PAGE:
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3.5 ngModel and ngMessages for Form Validation

Forms are important because they are a principal site of interactivity between the user and the app. In this lesson, we'll add animation to the validation results of the registration form.

3.5 ngModel and ngMessages for Form Validation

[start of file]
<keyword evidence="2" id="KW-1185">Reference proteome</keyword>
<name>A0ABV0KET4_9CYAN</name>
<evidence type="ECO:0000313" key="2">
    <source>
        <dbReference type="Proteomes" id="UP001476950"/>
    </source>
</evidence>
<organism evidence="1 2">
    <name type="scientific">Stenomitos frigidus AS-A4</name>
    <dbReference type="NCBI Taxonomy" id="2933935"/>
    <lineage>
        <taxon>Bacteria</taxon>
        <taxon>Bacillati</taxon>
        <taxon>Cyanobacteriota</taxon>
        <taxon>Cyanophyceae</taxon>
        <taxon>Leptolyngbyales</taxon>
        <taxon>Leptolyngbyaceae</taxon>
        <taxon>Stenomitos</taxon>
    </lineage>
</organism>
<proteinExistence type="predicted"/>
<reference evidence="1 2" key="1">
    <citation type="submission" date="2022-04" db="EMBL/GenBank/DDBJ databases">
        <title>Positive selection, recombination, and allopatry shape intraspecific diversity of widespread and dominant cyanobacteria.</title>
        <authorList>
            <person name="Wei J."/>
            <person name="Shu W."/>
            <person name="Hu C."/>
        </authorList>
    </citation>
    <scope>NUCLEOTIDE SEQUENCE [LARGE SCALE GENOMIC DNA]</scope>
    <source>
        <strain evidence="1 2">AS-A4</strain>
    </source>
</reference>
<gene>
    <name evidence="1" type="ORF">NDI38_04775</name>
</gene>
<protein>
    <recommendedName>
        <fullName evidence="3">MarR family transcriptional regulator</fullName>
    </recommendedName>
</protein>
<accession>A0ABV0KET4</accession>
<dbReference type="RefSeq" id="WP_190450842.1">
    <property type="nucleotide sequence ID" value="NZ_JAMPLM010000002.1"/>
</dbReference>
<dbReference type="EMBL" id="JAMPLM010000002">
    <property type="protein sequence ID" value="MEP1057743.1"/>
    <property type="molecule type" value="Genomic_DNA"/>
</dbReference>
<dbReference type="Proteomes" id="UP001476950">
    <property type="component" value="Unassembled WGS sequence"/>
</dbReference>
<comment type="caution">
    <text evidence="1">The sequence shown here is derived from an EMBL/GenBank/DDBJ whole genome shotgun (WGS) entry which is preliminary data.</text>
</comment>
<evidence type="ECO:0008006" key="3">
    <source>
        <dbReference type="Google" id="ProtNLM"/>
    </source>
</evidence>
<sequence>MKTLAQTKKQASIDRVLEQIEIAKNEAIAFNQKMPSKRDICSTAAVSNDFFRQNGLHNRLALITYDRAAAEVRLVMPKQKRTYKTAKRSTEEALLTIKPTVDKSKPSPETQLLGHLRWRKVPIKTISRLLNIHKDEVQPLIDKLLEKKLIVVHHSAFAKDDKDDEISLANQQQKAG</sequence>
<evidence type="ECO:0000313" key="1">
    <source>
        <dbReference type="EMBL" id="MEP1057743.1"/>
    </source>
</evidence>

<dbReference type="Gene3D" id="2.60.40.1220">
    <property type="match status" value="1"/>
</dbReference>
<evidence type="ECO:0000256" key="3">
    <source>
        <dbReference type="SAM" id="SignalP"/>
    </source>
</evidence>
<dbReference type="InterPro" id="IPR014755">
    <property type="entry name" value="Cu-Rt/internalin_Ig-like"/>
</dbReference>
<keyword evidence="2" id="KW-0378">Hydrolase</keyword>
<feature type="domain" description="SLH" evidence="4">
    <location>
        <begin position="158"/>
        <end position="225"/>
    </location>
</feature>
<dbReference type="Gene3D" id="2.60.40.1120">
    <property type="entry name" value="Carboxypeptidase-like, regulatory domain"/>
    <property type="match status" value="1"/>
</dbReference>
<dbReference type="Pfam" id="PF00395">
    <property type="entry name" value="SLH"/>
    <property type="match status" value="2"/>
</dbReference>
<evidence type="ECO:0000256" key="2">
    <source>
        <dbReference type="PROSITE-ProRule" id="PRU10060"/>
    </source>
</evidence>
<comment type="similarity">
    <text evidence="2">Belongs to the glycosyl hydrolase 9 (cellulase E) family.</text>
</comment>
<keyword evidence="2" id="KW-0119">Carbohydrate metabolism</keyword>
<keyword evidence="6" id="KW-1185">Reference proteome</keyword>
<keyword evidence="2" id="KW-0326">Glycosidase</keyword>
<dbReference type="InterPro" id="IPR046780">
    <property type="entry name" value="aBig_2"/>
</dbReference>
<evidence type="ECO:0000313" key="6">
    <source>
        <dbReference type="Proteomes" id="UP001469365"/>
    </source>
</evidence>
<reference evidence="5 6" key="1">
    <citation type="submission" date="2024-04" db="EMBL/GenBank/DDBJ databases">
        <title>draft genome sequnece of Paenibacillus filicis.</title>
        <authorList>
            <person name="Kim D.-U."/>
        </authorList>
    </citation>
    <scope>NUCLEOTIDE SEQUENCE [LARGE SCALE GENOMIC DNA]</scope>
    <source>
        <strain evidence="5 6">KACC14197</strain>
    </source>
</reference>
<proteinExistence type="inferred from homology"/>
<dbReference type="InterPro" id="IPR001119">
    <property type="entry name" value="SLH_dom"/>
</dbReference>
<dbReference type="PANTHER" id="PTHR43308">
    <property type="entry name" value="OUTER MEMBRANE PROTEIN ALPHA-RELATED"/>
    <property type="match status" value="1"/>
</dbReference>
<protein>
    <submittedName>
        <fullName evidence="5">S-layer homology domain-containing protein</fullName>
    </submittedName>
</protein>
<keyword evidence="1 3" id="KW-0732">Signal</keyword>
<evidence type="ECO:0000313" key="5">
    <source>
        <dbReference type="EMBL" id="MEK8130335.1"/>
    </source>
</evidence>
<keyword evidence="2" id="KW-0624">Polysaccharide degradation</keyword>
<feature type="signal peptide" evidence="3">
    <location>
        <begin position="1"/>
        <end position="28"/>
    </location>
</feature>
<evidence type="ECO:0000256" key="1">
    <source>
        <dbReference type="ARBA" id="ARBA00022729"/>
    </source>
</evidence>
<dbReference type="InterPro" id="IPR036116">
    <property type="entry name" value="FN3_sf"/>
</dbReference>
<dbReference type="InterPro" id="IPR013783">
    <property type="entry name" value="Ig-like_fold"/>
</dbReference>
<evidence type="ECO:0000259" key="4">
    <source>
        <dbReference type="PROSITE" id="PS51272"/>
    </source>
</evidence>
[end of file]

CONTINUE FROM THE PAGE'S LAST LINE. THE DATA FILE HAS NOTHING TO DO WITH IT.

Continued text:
There's no question that animation adds to the user's experience. But I think it's in the area of forms and form validation where we can really make a difference because this is where the user is directly interacting with our application. So even the most subtle of animation can make a very large impact. Well, let's, first of all, look at the Register form. This is what we are going to be working with in this lesson. I've gone ahead and pre-populated all of the fields with a value. Now each one of these is required. So whenever we clear out the email address for example, there is nothing here, but this is required. If we submitted this, it would not work. But of course, it wouldn't work anyway, because there is not a back end application. But the first thing that we need to do is tell the user that this is invalid. We need some type of information here for the email address. So we can use Angular's tools to do that. Let's inspect this element and we will look at the list of classes that are applied to this input element. The first is form control. Now this is what I have used in order to set up the style for this element. So, this is what we could use in order to set up animation and things like that. But, then there's also ng-valid-email, ng-touched, ng-dirty, ng-invalid, and then ng-invalid-required. Now we're going to use ng-invalid because it's kind of a catch all, if a field is invalid then this class is going to be applied to it. And that's what we want to do when a field is not valid we want to change its style, so we're going to change the color and the border color of this field. So, let's go to our animate CSS, and let's first of all add form-control, and we'll set the border width to be two pixels. So that we can see it a little better on the screen. So border width is going to be two pixels and then we want to set up the ng-invalid class. So form-control and then ng-invalid and I've pulled these color values from Bootstrap. So color is going b94a48 and the border color is going to be the same thing. So I will just copy and paste and I will change that second one to border color. So we can go back to the browser and let's refresh, we will go to Register and then clear out the email field. And then the border color should change, it does. And the text is going to be changed as well. Well let's animate this so that there's a nice, little transition between a healthy field to an invalid field. We will add just a transition property to the form-control class. Let's use all, because we have border-color and color. And let's do this at three-tenths of a second, that might be a little too fast but we will just have to see. So let's refresh, let's go to Register, let's clear out the email field, and let's just start typing. So, we have sfs, I'm just typing stuff. And that looks like there's a nice little animation there. It's not too long and it's not too fast. So now we just need to display some messages. When the user hasn't supplied any value we need to display a message that says that they need to enter in something for email address. And when they type an invalid email address, we need to display a message that says that they need to type in a valid email address. So we can do that with NG messages. This was added in Angular 1.3, and I don't have that as part of the project, so we need to go to index and we need to add in that JavaScript file. I'm just going to copy one of these and change it to angular-messages. And then we need to go to app-js, and we need to inject this to our module. So it doesn't matter what order that this is in, at least for this application. So let's just do ngMessages and we will be good to go there. So now we can go back to our register form and we just need to add some elements for those messages. We're going to add a div element underneath the form-group for the email address and this is going to have the ng-messages directive. And we need to tell this what these messages are going to be for. It is going to be for the email field in our form. So first of all I need to add a name for this form. Let's do name and we will just do register. So, the ng-messages is going to be set to the form name and then the field name, which is email. But then we also want to get the errors for this field, and we do that with $error. This is going to be automatically populated by Angular whenever there is an error with this field. And then inside of this div element, we're going to have two more div elements. One for each message that we want to display. So here we use the ng-message attribute. And the value for this ng-message is going to be the name of whatever has caused this to not be valid. So in the case of this not having a value that is going to be the name of required. So we will simply just use that as the value for ng-message. Let's style this with a couple of classes, let's use Bootstrap's alert and let's see what we have. We have danger, dismissible, info, link, success and warning. Well it's not a warning, a warning is something that we can get away with. So let's use danger. So alert and alert-danger and then we just want the content for this message. Please enter your email address. And then we can basically take the same thing for when the email address itself is not valid. But for ng-message we want to change that to email. And for the message itself please enter a valid email address. And so now we can go back to the browser. Let's refresh and see what this looks like. So we will clear out the email address. And we can see that the message just pops into place. Please enter your email address. So we start typing stuff, and we see the message change. Please enter a valid email address. So we are going to see these messages until validation is complete and I guess that's a valid email address. Although I've never seen something like that, but that's the next thing that we want to animate. And we are going to be working with the enter and leave animations. So let's go back to animate CSS and let's use the ng-message attributes. Selector and we'll set up the transition first, so we will enter. And then we need to leave with ng-leave, and the transition is going to be for opacity. And let's choose something fairly quick, let's do two tenths of a second. Then let's setup ng-enter to have an opacity of zero. So ng-enter, and actually we also need the leave active here as well, so ng-leave active, and opacity will be zero. And then we just need to set up enter active and leave to have an opacity of one. So let's just copy that. Let's paste it in. It will change enter to enter-active. We will change leave to just be leave. And then opacity is one. So let's go back to the browser and we will refresh and then we will see what this looks like. So let's clear out the e-mail field and that was rather quick, but that looked like that faded in just fine. So let's start typing and as you'll notice, the other message is just popping in. And whenever the validation finishes that just pops in as well. So we could take advantage of the negative margin value that we use for ng-repeat here. So let's first of all inspect this element so that we can get its size and its dimensions. Is 52 pixels high and there is some margin so let's look at what that is. See it has a margin bottom of 20. So let's go back to our CSS and let's add those values, for the enter and leave active, we want to set margin bottom to -52 pixels. And then for the enter-active and leave, let's do margin bottom 20, and we will see what that looks like. So once again let's go back, and well we need to refresh at the root. And then we will view the Register. Let's clear out the email address. And that faded in much easier, I think or much better I should say. But we're still seeing that other message just kind of fade in and pop out. However let's look at what it looks like, well the leave animation still needs some work. So let's go back, and let's break this out so that ng-enter is its own and ng-leave-active is its own as well. So we'll just clear that out and we will paste in that other and we will just see what this looks like. So let's go back. Let's refresh. Let's go to Register. And now let's clear out the email address. Let's start typing, oh, that's much better. There still is a leave animation, but we can live with that, or at least I can. And if we type in a valid email address, we see that the other two fields don't just pop into place, there is a nice little transition there. So, I´m ready to call this little thing done. But of course in a real application we would want to ensure that everything worked as it should. So, we would spend a little bit more time tweaking this. But for now we are going to move on, and we're going to talk about a new feature in Angular 1.4. It's called anchoring, and it allows us to cross-animate elements between views.